Mummun, we’ll hack it together too! (e.g., the homophily).

  11. Dean Eckles

    Yes, I like the addition of the network characteristics in Model 3. And I do see how the addition of the prestige ratio allows the number of followers for s and f to interact.

    Nonetheless, it seems worthwhile to allow the key dyad-level behavior — reciprocity — to interact with the overall following / being followed behaviors of the two nodes. Allowing for an interaction with the prestige ratio could be part of this My guess is that this would further highlight the importance of reciprocity (one of your main conclusions) by contextualizing it in the overall behavior of the two nodes. For example, if s is has a low reciprocity rate but follows f, I would expect very low probability of tie breaking; but if s has a high reciprocity rate and doesn’t follow f, I would expect a much higher probability of tie breaking.

    That’s neat you’re coming to Stanford. Let’s do met up. I’ve recently also been working with dyadic social network data.

  12. Joe McCarthy

    Wow, you sure know how to pack a lot of interesting content into a short format paper!

    I have a question, and a few related items to share.

    I’ve seen a variety of estimates of reciprocal following rates in less scholarly contexts, but most of them suggest higher rates. I don’t see any mention of the mean reciprocal following rate in the paper, but you suggest it is “about half” in the blog post. Can you offer a bit more precision?

    About a year ago, I described a range of automatic, semi-automatic and manual “techniques” used to promote reciprocal following in a rant blog post about the commoditization of Twitter followers (unintended but implicit subtitle: “How to write a blog post that will never get tweeted”). My favorite example was someone who followed (and unfollowed) me twice; when I checked out his Twitter feed, it was filled with directed messages of the form “@newfollowee How about returning the follow?”. My least favorite example was a Ponzi-like fully automated reciprocal following system through which anyone who signed up would immediately follow – and be followed by – everyone who had previously signed up.

    Today, catching up on a backlog of tweets from my followees, I enjoyed reading – and tweeting a link to -a short blog post about the fallacy of social media reciprocation, which offers some [admittedly less scholarly] insights into the practice of non-following (vs. unfollowing), and a strong argument in favor of one of your topics for future work: worthwhile participation (or, as you put it, How interesting are your tweets?).

  13. naaman Post author

    Thanks and good question. Overall, 49.5% of the edges we looks at were reciprocated. However, this of course varied between seeds (the 715 users whose followers we examined). I just ran the numbers; the reciprocity rate for seeds is 42% on average (SD=20%). Note that it is still the case that number of followers is highly correlated with number of followees (as most previous research had shown).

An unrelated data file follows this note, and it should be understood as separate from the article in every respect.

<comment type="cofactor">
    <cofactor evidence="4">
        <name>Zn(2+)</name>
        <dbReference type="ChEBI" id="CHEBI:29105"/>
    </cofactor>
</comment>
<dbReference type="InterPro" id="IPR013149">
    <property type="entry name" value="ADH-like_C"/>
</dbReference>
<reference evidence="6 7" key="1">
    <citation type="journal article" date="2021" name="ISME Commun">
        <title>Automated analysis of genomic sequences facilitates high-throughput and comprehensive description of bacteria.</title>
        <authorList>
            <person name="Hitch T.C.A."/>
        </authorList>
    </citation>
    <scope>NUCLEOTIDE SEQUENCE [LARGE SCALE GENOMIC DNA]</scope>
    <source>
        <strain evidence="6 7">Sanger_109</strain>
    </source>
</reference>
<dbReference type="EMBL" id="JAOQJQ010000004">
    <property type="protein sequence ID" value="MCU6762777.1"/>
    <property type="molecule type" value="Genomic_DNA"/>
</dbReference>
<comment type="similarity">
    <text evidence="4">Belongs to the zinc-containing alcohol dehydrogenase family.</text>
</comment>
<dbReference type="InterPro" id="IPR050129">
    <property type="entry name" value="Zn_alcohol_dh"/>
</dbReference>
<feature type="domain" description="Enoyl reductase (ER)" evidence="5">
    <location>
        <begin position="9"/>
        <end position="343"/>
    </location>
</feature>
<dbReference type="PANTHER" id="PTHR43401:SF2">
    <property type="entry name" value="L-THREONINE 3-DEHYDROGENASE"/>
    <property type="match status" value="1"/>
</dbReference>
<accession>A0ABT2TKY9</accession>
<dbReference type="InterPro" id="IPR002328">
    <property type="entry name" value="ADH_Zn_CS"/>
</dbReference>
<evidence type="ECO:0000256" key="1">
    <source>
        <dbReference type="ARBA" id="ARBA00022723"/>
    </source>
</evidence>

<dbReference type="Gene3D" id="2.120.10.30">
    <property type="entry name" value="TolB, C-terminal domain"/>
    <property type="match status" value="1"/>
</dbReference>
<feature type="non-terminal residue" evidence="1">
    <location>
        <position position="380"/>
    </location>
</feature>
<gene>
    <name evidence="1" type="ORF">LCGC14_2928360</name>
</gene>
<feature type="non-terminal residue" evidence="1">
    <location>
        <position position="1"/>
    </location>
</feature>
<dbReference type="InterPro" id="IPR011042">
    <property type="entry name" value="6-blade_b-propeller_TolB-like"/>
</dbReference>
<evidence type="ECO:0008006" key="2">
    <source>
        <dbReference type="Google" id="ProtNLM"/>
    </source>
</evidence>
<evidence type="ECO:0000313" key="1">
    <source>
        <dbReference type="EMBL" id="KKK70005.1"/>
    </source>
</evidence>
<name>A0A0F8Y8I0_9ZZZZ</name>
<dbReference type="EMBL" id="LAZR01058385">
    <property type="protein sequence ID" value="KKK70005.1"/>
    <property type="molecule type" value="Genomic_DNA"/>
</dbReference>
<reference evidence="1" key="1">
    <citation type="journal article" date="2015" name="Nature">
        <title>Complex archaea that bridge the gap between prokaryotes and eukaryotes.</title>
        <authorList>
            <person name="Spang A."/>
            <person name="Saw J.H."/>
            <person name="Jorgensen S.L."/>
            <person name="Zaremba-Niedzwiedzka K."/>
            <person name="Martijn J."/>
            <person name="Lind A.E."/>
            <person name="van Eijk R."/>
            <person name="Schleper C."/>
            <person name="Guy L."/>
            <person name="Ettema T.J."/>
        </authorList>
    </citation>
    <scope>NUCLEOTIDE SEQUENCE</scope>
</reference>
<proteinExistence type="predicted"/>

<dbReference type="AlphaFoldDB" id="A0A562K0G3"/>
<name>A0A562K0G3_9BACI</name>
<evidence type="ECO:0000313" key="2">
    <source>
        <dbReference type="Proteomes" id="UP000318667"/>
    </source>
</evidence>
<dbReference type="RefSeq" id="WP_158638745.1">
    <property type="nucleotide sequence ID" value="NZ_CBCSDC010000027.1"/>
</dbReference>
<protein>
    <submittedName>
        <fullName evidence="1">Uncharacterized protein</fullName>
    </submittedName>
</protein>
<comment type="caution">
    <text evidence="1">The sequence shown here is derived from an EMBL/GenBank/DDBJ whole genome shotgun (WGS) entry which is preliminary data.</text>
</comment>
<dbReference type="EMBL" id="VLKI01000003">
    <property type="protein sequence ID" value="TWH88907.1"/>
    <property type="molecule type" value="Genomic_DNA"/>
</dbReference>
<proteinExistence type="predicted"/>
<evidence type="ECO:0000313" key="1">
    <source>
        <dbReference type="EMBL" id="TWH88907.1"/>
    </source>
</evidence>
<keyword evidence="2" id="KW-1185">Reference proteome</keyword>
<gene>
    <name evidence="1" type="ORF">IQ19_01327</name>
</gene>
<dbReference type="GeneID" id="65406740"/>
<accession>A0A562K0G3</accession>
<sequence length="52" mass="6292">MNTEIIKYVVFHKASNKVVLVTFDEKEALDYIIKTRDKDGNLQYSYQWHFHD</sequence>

Thanks for the pointers (I read your post back when it was published). Important detail that I glanced over in this post is that *all* our users had < 5000 followers to begin with (filtered to non-celebrity, essentially) which is a bit different in dynamics observed by other “top Twitterers” studies.

  14. Joe McCarthy

    Interesting – thanks for the clarification.

    Regarding the “number of followers is highly correlated with number of followees”, one could say there are three types of people on Twitter:
    * those who have more followers than followees
    * those who have about the same number of followees and followers
    * those who have more followees than followers

    I tend to follow Twitter users who have a much larger number of followers than followees, as I generally find their signal-to-noise ratio to be significantly higher (i.e., they tend to me more informers vs. meformers or conversationalists).

    If you have the time and inclination to further indulge my curiosity (now or in future work), I’d be very interested to know whether there are statistically different unfollowing patterns among the three groups (perhaps restricting the first group to those who have 2x more followers than followees, the second to those who have 2x more followees than followers, and the third group including all those in the middle (less than 2x difference between the two counts). My hypothesis is that unfollowing rates among the first group would be much lower than the second, which would in turn be much lower than the third.

  15. Pingback: Weekend Reading: The Midnight Hour Edition - ProfHacker - The Chronicle of Higher Education

  16. Dean Eckles

    According to the table, followers with high follower to followee ratio are much less likely to unfollow. But the strength of this relationship is reduced when the dyad properties are included.

    So this doesn’t answer your categorical question, but it does answer a version that asks about the relationship between unfollowing and log-ratio.

    Again, I would expect that the full(er) story is in the interaction with other variables, like number of followers. A 1.5:1 ratio means something very different a different scales, I think. Users with few followers and a high ratio may just not really know how to use twitter or not use it much (so they haven’t even bother to reciprocate).

  17. naaman Post author

    The seeds follower-to-followee ratio had no significant effect across all models in the paper. The analysis was for the ratio is a continuous variable, not groups like you propose, but I assume it would give us the same results. Interesting, ha? I thought it would have a strong effect too.

  18. engelo

    There is a short section in the following paper with a lit-review on the dissolution of ties, starting at page 95. Might be of some use…

    Rivera, M T, S B Soderstrom, and B Uzzi. 2010. “Dynamics of Dyads in Social Networks: Assortative, Relational, and Proximity Mechanisms.” Annual Review of Sociology 36:91–115.

  19. Brad

    It’s not all about following back, now a days there are too many bots that follow you and then unfollow you within 72 hours like mentioned above. It seems Twitter is becoming a game to some people and it upsets me. Great post naaman.

Leave a Reply

Your email address will not be published. Required fields are marked *

You may use these HTML tags and attributes: <a href="" title=""> <abbr title=""> <acronym title=""> <b> <blockquote cite=""> <cite> <code> <del datetime=""> <em> <i> <q cite=""> <strike> <strong>